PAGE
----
We had the good fortune of connecting with Tasha Caufield and we’ve shared our conversation below.
Hi Tasha, how do you define success?
Knowing who you are, and having the courage to follow your own north star, is how I define success. Success requires taking the time to study yourself – who you are and what makes YOU feel joy and fulfillment – and then doing those things that satisfy your soul. That requires courage because your unique path will only allow for so much understanding from the outside world. To do this you have to know your worth and care about how you feel. That is your daily work. And each day you honor yourself in that way is a successful day.
Let’s talk shop? Tell us more about your career, what can you share with our community?
One of my jokes on stage went something like this, “Most of my life I’ve felt alienated from my parents, and I used to think it was because I’m a Gryffindor and they’re Slytherins, and that’s just, you know, the dynamic. But, no, it turns out that they’re just ‘crazy.’ I love ’em, but they’re crazy…” I grew up in an INSANELY dysfunctional home in an area of LA known as “The Jungles,” (see the movie “Training Day” for its reference, lol.) Every type of abuse took place in the home, which led me and my siblings to have a very unstable upbringing. And when running away at 12 years old, I came across some homeless boys who had run away from a group home and robbed a man for his money. Thanks to that incident I found myself locked up, and from that point on stuck in the juvenile justice system, (as it’s very hard to get out of it once you get in). Depending on whether I ran away, (and therefore violated probation), or got kicked out of the house, (and became a ward of the court), I frequented different juvenile halls, boot camps, placement facilities, group homes, temporary foster homes, etc. for the next couple of years. And nothing changed until I was introduced to a sitcom writing workshop ran by The Create Now! Mentoring Organization while staying in one particular juvenile placement facility in The Valley. I ended up in an one-on-one mentorship with workshop instructor and television writer/producer Lisa Rosenthal, (The Fresh Prince of Bel-Air, Head of the Class); and the creative outlet that writing provided for a talent I didn’t even know I had or needed to express, not only helped me get on the straight and narrow, but eventually got me into The University of Southern California’s School of Cinema-Television, and long with a Warner Bros. Fellowship and work in Hollywood. Curious about life outside of institutions – both juvenile and Hollywood – I ended up going to The Midwest where I later began performing standup comedy, as the training in sitcom writing sort of lent itself to it. With my production company “Reel It In,” I also directed and produced the documentary, “The Makings of a Stand-Up Comedian, which shows aspiring comics the importance of finding their voice. In an effort to “pay it forward,” I wrote the book, “A.W.O.L: How to Escape the Juvenile Justice System and Experience Inner Peace,” which has been praised as inspiring and influential among incarcerated youth. And then I moved onto literature, as I love story-telling. I’ve published several fiction novels, including my debut novel, “Rewriting Harry Potter,” a tale inspired by my life and stand up, followed by “The Care and Feeding of Sex Symbols” and “Serial Killer.” Most recently I started a YouTube channel to offer advice and further express my artistry in between writing projects; as well as put out a non-fiction book called “The Art of Laziness,” for fellow creatives and entrepreneurs. It’s been a crazy ride, with lots of blood, sweat, and tears in the past. But the freedom I now have to honor myself and what brings me joy makes the journey of self-discovery a lot more enjoyable. That’s a big part of the message I want my life and art reflect: that who you are matters, so take advantage of the freedom you have to go out there and enjoy your life. That’s all I believe we are charged to do.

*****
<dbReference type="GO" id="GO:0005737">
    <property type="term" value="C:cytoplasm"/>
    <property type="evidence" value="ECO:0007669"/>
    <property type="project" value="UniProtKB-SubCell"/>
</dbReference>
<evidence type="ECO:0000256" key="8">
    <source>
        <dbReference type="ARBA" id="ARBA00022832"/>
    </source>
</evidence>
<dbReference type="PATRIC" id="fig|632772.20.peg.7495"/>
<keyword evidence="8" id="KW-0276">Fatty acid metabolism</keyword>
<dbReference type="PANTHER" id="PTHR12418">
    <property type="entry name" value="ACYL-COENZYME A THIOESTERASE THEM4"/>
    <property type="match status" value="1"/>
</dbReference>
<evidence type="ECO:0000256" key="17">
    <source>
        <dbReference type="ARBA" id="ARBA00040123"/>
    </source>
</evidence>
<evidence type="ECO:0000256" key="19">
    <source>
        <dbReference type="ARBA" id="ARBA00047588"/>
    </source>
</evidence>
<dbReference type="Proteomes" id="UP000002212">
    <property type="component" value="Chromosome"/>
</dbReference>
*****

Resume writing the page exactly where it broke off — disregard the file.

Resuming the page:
Let’s say your best friend was visiting the area and you wanted to show them the best time ever. Where would you take them? Give us a little itinerary – say it was a week long trip, where would you eat, drink, visit, hang out, etc.
I’m a beach gal and am particularly fond of the South Bay area, so walking The Strand in Manhattan Beach and Hermosa Beach is a must-do, as well as dining with an ocean view at a restaurant and lounge in Manhattan Beach also named, “The Strand.” Oh, and you can’t go wrong with a spa day at Terranea Resort in Rancho Palos Verdes.
Who else deserves some credit and recognition?
I’d like to shoutout the Create Now! Mentoring Organization and its founder, Jill Gurr. They plucked me out of the depths of hell when I was a kid bouncing around from juvenile halls to group homes to foster homes, etc., and gave me the much-needed tools I needed to find relief in creative outlets that I didn’t know that I needed. They do great work for many at-risk youth; and the mentor, Lisa Rosenthal, that they introduced me to when I was 14 will always hold a special place in my heart. I’d also like to shoutout Yelena Gurevich at YG Legal Firm because she’s been a great support to me, and every artist and small business can use a good lawyer who’s genuine and cares.